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Alaska Department of Fish and Game


Small Scale Mining
Overview

Do I need a Fish Habitat Permit for my Small Scale Mining activities?

General:

You are required to obtain a Fish Habitat Permit to conduct small scale mining activities in a waterbody that is designated important for the spawning, rearing, or migration of anadromous fish, or a waterbody used by resident fish. The Division of Habitat has developed over-the-counter fish habitat permits for most small scale mining activities. Call or visit any Habitat Division office to obtain a permit or find out if the waterbody in which you propose your activity has been legally identified as important for anadromous fish. You can also search the online Anadromous Waters Catalog.

Definition of Small Scale Mining:

  • Suction Dredging: A small scale suction dredge has an intake diameter of six (6) inches or less and is powered by an engine 18 horsepower or less.
  • Power Sluicing: A small scale power sluice is used to process material you gather with hand tools, like a shovel and bucket, using an engine that is 18 horsepower or less. You must screen water intakes for power sluices with no larger than 1/8 inch mesh to avoid injury to fish.

Fish Habitat Permit Conditions:

The conditions on your permit(s) are designed to minimize impacts from small scale mining. For instance, small scale mining is not allowed in salmon spawning areas after adult salmon have spawned until the juvenile salmon have emerged from the gravel.

If you plan to use an all terrain vehicle, you will need a Fish Habitat Permit to cross a waterbody designated as important for the spawning, rearing, or migration of anadromous fish. You may also need a permit from the land manager.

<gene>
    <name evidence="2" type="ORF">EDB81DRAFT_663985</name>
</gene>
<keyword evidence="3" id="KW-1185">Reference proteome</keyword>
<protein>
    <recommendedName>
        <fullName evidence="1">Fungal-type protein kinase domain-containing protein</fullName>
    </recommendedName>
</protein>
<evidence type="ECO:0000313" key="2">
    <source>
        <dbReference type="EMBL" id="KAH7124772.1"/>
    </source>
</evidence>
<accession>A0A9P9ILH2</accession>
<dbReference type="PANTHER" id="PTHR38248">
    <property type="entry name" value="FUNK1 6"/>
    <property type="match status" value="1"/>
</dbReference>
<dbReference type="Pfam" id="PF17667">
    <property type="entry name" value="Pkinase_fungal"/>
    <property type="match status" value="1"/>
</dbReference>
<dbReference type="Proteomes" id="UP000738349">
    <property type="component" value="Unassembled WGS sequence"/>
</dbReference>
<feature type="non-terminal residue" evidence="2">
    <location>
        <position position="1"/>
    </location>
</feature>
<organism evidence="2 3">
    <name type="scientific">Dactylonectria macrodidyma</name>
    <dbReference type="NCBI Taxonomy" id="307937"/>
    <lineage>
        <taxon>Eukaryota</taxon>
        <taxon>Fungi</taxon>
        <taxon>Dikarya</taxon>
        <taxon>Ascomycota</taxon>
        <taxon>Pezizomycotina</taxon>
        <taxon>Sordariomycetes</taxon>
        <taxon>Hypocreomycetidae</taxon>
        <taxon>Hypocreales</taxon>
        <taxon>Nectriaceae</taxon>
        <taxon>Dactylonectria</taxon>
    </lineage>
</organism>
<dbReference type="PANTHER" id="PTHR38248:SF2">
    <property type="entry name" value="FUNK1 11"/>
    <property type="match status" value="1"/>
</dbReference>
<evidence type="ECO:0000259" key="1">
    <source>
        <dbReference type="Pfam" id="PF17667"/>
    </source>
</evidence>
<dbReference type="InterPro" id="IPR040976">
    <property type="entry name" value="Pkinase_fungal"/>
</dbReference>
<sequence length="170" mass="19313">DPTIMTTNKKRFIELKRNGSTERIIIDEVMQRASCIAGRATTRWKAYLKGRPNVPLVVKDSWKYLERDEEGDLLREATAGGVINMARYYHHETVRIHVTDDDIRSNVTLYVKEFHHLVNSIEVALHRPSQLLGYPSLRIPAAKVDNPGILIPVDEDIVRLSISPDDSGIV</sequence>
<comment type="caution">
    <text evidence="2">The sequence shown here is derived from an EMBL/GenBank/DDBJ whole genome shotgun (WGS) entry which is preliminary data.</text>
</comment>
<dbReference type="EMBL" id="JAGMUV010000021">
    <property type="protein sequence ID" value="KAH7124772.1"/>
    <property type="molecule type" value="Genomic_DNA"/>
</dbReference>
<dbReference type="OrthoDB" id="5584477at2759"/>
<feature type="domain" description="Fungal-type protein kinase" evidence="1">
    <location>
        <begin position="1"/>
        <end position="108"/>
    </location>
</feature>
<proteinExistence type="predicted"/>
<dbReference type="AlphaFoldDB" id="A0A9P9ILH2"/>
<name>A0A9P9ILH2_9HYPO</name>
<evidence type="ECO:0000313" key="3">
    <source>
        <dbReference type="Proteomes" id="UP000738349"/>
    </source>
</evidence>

Other Authorizations:

The Alaska Department of Natural Resources, Division of Mining, Land and Water (ADNR/DMLW), the Bureau of Land Management (BLM), the U.S. Army Corps of Engineers, the Alaska Department of Environmental Conservation, and the USDA Forest Service have regulations regarding small scale mining activities. All streams in Alaska are subject to fish habitat permit requirements, regardless of land ownership. The acquisition of a Fish Habitat Permit does not relieve you of your responsibility to obtain other state, federal or local permits or approvals from private property or mine claim owners. The ADNR/DMLW and the BLM can provide information on land status, existing mining claims, and areas open for small scale mining. You must have the permission of the legal owner to mine a valid mining claim.

NOTE: Local contact information for other agencies can be found below, or on your regional permit(s) found under the Mining Applications tab above.

Other Permitting Agencies Related Documents and Pages
Alaska Department of Environmental Conservation Fish Habitat Permit Application (PDF 69 kB)
Alaska Department of Natural Resources;
Division of Mining, Land and Water
Anadromous Waters Catalog
Catalog of Waters Important for the Spawning,
Rearing, or Migration of Anadromous Fish
U.S. Army Corp of Engineers Special Areas Permit Application (PDF 134 kB)
U.S. Forest Service Culvert Application (PDF 94 kB)
U.S. Environmental Protection Agency ADF&G Streambank Restoration Guide
Kenai Multi-Agency Permitting NOAA Habitat Restoration
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